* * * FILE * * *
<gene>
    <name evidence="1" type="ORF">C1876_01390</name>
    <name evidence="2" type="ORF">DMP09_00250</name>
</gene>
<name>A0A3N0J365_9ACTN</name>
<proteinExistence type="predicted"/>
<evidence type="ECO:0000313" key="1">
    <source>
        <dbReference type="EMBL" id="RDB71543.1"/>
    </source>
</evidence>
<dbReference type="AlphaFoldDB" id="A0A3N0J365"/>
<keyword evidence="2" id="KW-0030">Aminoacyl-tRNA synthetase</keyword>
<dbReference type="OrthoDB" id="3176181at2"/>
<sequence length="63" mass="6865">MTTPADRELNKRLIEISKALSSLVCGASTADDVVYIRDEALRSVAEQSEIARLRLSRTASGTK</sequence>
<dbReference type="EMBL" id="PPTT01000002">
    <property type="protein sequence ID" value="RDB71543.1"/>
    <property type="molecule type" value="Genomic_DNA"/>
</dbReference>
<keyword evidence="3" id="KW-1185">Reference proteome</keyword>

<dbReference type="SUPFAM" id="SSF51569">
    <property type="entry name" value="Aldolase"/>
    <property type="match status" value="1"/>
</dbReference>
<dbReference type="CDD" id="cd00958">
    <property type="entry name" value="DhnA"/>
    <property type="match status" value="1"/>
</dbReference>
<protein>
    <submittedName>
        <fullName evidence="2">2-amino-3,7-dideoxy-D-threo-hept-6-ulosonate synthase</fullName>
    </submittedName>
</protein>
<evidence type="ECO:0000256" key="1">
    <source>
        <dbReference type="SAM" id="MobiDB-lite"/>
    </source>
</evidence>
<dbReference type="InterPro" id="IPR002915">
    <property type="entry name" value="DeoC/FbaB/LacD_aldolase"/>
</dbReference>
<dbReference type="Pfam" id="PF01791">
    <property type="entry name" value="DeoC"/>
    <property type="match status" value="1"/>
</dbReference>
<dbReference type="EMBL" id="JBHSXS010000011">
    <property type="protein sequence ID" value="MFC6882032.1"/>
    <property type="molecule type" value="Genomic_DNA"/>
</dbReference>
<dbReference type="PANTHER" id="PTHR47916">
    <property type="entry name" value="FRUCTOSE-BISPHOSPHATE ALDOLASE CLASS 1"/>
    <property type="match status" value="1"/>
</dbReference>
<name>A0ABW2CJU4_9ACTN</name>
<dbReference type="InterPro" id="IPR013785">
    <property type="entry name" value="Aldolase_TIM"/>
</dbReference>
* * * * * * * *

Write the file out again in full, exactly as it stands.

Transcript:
<gene>
    <name evidence="1" type="ORF">C1876_01390</name>
    <name evidence="2" type="ORF">DMP09_00250</name>
</gene>
<name>A0A3N0J365_9ACTN</name>
<proteinExistence type="predicted"/>
<evidence type="ECO:0000313" key="1">
    <source>
        <dbReference type="EMBL" id="RDB71543.1"/>
    </source>
</evidence>
<dbReference type="AlphaFoldDB" id="A0A3N0J365"/>
<keyword evidence="2" id="KW-0030">Aminoacyl-tRNA synthetase</keyword>
<dbReference type="OrthoDB" id="3176181at2"/>
<sequence length="63" mass="6865">MTTPADRELNKRLIEISKALSSLVCGASTADDVVYIRDEALRSVAEQSEIARLRLSRTASGTK</sequence>
<dbReference type="EMBL" id="PPTT01000002">
    <property type="protein sequence ID" value="RDB71543.1"/>
    <property type="molecule type" value="Genomic_DNA"/>
</dbReference>
<keyword evidence="3" id="KW-1185">Reference proteome</keyword>

<dbReference type="SUPFAM" id="SSF51569">
    <property type="entry name" value="Aldolase"/>
    <property type="match status" value="1"/>
</dbReference>
<dbReference type="CDD" id="cd00958">
    <property type="entry name" value="DhnA"/>
    <property type="match status" value="1"/>
</dbReference>
<protein>
    <submittedName>
        <fullName evidence="2">2-amino-3,7-dideoxy-D-threo-hept-6-ulosonate synthase</fullName>
    </submittedName>
</protein>
<evidence type="ECO:0000256" key="1">
    <source>
        <dbReference type="SAM" id="MobiDB-lite"/>
    </source>
</evidence>
<dbReference type="InterPro" id="IPR002915">
    <property type="entry name" value="DeoC/FbaB/LacD_aldolase"/>
</dbReference>
<dbReference type="Pfam" id="PF01791">
    <property type="entry name" value="DeoC"/>
    <property type="match status" value="1"/>
</dbReference>
<dbReference type="EMBL" id="JBHSXS010000011">
    <property type="protein sequence ID" value="MFC6882032.1"/>
    <property type="molecule type" value="Genomic_DNA"/>
</dbReference>
<dbReference type="PANTHER" id="PTHR47916">
    <property type="entry name" value="FRUCTOSE-BISPHOSPHATE ALDOLASE CLASS 1"/>
    <property type="match status" value="1"/>
</dbReference>
<name>A0ABW2CJU4_9ACTN</name>
<dbReference type="InterPro" id="IPR013785">
    <property type="entry name" value="Aldolase_TIM"/>
</dbReference>